From Poland came the release of an obvious propaganda film called Let Poland Be Poland, where workers were portrayed as happy and not protesting – where all the current state of unrest could be laid at the feet of President Reagan and the best efforts of The Voice Of America to discredit whatever the current regime was placing on its people.
To the West, and in our own hemisphere, the situation in El Salvador was quickly spiraling out of hand as pitch battles between Contras and Sandinistas was threatening to dislodge any aspect of Peace the Central American country was enjoying up until now. the mounting tragedy was being emphasized in Washington where a Senate subcommittee was taking testimony by assistant Secretary of State Thomas Enders, and in San Salvador where a government search for guerrillas had led to more deaths and bloodshed. The military operation that left some 19 civilians dead the previous weekend, couldn’t have come at a worse time for El Salvador’s government or at a better time for the country’s guerrillas. Congress was scheduled to hold hearings this day and the next on the Human Rights situation in El Salvador, specifically the government’s respect for human rights, which was a condition for continued U.S. aid. The hearings coincided with a time the Reagan White House asked for a $300 million increase in economic and military aid to El Salvador over the next two years.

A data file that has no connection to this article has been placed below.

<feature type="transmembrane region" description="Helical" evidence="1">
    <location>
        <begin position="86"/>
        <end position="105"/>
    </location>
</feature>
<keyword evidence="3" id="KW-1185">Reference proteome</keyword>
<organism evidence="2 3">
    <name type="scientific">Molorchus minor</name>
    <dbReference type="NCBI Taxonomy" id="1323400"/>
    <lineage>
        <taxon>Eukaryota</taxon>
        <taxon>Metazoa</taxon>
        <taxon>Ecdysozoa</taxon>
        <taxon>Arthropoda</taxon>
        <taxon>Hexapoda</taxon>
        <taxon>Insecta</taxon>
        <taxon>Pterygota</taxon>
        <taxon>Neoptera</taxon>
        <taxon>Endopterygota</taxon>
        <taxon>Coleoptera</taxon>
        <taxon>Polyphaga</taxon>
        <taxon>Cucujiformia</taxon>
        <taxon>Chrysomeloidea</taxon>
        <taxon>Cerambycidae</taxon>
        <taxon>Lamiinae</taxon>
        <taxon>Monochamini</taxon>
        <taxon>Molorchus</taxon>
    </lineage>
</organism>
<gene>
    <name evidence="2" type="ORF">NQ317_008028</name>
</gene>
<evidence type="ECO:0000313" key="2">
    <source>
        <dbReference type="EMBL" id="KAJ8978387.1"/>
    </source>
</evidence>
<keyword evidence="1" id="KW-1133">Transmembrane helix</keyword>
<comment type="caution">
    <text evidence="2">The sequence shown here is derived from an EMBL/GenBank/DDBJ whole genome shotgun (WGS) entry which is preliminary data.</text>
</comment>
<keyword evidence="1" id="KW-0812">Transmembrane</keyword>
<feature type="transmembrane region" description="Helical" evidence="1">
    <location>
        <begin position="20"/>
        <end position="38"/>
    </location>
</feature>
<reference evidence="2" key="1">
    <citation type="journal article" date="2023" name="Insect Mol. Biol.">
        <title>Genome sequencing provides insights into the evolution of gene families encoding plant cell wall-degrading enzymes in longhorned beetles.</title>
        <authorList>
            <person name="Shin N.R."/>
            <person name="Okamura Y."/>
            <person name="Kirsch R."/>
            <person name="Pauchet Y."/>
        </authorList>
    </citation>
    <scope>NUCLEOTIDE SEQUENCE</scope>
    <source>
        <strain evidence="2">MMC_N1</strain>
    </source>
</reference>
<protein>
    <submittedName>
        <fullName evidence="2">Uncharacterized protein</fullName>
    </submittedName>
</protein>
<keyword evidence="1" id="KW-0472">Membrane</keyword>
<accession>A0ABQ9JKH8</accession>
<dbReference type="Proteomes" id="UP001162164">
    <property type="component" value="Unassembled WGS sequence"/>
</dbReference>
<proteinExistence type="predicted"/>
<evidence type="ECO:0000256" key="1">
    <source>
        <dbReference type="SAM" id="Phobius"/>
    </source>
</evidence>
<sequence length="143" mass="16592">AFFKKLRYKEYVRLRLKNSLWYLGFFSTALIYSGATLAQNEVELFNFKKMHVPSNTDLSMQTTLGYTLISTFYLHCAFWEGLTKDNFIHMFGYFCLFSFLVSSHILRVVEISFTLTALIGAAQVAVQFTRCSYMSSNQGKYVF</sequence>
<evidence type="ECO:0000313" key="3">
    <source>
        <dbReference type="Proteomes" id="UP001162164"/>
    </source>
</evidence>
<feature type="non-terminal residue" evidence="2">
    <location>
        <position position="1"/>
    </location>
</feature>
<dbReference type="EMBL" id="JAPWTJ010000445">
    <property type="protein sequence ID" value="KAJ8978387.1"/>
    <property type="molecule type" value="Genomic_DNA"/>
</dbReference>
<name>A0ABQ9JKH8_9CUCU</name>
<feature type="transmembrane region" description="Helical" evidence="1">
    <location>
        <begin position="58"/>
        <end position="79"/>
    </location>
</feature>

Critics of the administrations’s unstinting support of El Salvador’s Military Junta would undoubtedly point to the weekend’s death toll as evidence that the Human Rights situation had not improved.
And that’s just a little of what went on, this February 1, 1982 as reported by the CBS World News Roundup.